Smartphones encourage you to do multiple things at once, which is not physiologically healthy for you because we are not built to do a multitude of tasks at one time. Research shows that multitasking lessens your ability to focus on what is relevant. Your phone makes you feel like you have to respond, which then increases your stress and harms your cognitive thinking.

Nass, who does own a smartphone, says that some users (those who can ration their time on social media platforms and other digital quasi-distractions) can benefit from having instant access to immense amounts of information. That situation, however, is not the norm, according to his findings.

Others, including Nicolas Carr, have suggested long-term access to nearly unlimited information will make us less cognitively capable, degrade our memories, and make it difficult to make those types of broad connections across various fields that enable innovation.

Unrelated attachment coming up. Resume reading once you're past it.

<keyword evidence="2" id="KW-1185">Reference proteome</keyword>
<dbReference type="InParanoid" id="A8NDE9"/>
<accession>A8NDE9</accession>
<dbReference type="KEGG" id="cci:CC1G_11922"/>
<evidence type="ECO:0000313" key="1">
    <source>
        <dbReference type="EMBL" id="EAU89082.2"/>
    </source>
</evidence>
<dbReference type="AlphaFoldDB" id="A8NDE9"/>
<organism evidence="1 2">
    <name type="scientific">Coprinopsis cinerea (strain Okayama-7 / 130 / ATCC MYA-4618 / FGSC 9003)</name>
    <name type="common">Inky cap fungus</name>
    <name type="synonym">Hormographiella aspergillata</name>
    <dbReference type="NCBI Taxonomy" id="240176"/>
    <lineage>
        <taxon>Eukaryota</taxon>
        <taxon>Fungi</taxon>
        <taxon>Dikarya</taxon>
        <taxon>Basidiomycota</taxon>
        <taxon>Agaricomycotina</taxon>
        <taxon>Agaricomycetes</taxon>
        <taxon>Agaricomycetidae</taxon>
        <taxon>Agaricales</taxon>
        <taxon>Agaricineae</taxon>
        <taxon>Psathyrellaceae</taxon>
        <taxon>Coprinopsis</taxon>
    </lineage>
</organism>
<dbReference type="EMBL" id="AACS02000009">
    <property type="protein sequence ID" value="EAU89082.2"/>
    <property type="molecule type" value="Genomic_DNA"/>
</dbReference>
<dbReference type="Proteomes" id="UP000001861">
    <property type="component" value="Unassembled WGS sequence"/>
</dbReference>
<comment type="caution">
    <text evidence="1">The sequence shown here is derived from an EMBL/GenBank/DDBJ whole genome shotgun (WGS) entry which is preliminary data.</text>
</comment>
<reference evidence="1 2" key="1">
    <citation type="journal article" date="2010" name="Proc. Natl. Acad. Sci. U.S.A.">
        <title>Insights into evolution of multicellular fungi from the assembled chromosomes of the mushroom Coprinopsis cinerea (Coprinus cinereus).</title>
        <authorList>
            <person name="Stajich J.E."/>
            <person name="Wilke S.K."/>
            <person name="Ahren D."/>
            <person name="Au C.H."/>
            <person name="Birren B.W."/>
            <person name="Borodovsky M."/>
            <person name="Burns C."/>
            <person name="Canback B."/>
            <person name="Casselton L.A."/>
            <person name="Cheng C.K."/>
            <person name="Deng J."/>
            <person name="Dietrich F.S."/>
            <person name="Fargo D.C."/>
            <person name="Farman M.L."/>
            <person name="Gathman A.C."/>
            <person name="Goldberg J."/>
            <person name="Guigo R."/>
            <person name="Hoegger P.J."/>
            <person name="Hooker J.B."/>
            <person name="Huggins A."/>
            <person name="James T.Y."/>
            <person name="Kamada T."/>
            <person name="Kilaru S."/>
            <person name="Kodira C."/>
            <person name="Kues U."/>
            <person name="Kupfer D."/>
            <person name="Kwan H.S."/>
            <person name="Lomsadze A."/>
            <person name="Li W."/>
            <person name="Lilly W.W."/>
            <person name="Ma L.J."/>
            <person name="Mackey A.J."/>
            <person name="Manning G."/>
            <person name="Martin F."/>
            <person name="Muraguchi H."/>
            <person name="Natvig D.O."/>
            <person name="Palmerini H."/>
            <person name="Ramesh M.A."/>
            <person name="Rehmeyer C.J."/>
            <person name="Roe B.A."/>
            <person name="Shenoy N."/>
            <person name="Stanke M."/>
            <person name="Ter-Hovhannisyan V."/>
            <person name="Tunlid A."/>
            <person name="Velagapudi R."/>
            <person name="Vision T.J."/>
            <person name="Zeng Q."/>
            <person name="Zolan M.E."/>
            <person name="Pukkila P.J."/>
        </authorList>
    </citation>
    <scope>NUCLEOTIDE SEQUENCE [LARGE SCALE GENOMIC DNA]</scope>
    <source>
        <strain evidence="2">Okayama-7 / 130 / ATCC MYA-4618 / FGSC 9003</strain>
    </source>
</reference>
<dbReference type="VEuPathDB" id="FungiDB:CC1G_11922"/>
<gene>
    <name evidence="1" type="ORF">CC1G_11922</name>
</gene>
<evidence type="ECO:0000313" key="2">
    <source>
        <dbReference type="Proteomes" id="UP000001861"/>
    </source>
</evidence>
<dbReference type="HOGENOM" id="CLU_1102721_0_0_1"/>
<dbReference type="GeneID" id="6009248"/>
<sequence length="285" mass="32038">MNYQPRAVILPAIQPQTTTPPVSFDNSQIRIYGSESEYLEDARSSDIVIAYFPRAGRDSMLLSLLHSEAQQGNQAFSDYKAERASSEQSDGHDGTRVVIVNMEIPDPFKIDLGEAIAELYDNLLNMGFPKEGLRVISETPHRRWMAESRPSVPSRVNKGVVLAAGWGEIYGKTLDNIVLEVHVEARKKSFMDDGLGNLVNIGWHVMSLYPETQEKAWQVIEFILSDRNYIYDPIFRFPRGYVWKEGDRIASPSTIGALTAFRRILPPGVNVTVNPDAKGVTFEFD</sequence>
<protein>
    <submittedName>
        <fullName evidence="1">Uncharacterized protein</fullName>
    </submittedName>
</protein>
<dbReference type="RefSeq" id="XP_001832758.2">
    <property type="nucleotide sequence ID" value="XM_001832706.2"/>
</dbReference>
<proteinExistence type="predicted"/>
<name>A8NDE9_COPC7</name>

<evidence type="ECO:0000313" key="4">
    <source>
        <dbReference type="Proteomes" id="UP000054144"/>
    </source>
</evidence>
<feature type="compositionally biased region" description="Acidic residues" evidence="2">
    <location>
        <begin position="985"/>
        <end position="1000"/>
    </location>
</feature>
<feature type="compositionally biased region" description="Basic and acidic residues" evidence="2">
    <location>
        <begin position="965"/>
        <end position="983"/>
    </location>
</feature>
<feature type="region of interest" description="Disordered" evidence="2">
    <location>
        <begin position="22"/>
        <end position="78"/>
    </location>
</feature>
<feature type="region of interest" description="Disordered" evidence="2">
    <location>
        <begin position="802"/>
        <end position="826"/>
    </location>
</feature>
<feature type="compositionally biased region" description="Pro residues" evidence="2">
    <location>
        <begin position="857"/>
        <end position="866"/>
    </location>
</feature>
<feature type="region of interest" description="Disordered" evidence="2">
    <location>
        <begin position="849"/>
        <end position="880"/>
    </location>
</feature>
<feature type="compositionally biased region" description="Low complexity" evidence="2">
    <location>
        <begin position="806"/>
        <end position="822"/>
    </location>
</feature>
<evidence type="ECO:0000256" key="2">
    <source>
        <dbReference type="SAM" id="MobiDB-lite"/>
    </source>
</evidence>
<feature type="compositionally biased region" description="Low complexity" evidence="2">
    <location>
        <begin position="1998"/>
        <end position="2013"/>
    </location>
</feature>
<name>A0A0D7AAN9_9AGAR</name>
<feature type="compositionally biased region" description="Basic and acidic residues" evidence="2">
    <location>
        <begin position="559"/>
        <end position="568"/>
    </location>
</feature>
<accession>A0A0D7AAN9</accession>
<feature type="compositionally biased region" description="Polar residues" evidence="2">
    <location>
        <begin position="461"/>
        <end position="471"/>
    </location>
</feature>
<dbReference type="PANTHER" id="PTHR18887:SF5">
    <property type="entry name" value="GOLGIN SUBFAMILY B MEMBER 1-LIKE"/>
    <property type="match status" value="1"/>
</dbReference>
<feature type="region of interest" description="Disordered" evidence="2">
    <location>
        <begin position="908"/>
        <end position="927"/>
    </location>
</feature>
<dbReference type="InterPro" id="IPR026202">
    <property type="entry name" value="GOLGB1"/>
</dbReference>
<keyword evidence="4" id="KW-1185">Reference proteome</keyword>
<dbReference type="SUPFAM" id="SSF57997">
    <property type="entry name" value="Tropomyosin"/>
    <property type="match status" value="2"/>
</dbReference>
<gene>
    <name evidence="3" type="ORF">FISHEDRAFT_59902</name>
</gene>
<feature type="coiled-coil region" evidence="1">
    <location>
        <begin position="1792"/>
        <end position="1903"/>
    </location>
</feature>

With this type of disagreement, educators and education CIOs still have to tread lightly. No one wants to be the person who spends money on devices that hurt our kids -- nor miss out on using the technology that will help kids reach a new level. No matter where you fall on the issue of smartphone and mobile device use in education, portable communication tools are clearly playing a greater roles in our lives, from social tools to gaming to educational platforms. In many ways, the decision will be out of the hands of CIOs, just as consumerization has taken the decision out of the hands of CIOs in the enterprise. Preparing for the potential issues might be the best they can do.

What do you think? What role do you see smartphones playing in education over the next five years? Comment below, if you still have the cognitive capacity.

View Comments: Newest First | Oldest First | Threaded View
freespiritny25   Smartphones & Education   4/27/2012 10:29:17 AM
Re: Smartphone & Education